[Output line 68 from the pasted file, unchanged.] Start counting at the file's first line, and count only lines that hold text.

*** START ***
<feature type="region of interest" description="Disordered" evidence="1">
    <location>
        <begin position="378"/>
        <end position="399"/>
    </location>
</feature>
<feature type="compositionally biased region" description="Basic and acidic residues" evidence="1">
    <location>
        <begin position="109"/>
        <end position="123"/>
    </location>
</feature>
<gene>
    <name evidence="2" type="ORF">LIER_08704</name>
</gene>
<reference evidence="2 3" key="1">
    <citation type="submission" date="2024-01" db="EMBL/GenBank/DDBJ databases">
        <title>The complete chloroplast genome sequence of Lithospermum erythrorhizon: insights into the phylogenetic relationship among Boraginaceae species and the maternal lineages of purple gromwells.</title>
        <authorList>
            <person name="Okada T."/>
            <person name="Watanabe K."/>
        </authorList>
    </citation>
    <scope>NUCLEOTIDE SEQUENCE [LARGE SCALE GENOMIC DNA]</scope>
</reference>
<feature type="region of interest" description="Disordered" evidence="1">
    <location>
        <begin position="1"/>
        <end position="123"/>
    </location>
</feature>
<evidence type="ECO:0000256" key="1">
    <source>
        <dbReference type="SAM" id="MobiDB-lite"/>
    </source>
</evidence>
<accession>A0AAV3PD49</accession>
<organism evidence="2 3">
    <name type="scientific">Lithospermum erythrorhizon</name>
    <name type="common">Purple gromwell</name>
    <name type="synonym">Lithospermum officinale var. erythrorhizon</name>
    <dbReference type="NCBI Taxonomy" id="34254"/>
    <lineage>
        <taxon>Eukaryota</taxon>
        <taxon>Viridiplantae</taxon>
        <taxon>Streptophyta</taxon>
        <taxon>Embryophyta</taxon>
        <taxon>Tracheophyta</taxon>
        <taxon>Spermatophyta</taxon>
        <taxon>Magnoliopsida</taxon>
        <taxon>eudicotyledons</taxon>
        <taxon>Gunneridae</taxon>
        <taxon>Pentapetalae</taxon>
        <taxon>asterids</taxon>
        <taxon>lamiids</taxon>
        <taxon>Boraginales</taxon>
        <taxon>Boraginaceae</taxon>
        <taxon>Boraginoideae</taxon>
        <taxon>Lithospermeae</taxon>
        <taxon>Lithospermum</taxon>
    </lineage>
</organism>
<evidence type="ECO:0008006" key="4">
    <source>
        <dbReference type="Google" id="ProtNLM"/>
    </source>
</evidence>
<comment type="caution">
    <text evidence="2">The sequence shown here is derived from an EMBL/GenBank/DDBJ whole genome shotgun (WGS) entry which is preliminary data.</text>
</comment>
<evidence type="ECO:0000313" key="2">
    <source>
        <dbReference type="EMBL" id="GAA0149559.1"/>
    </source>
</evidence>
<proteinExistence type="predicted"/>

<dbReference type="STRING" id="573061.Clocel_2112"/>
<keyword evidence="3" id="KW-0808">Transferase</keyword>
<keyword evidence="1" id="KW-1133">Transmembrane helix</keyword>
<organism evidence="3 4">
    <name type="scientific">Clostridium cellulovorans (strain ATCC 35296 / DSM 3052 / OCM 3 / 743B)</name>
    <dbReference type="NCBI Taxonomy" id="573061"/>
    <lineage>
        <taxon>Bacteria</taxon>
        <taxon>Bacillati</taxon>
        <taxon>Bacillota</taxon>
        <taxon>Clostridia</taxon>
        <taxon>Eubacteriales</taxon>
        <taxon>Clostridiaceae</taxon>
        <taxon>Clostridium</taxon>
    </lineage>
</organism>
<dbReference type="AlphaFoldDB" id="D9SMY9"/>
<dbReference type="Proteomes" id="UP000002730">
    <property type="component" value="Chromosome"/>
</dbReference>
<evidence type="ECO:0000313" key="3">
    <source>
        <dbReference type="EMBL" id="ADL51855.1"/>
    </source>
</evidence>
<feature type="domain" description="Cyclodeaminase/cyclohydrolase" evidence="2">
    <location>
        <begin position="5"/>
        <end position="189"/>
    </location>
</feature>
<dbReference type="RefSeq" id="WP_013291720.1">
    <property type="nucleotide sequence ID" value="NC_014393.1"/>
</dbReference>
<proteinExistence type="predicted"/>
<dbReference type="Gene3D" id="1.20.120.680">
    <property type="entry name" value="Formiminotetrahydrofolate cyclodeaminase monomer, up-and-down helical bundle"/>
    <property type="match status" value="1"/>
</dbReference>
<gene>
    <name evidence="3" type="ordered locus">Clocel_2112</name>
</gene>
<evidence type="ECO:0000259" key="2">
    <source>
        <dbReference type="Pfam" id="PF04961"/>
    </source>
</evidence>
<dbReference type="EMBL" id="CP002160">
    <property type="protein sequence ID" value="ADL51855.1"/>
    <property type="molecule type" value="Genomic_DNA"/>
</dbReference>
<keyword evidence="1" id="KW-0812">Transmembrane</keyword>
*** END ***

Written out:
<comment type="caution">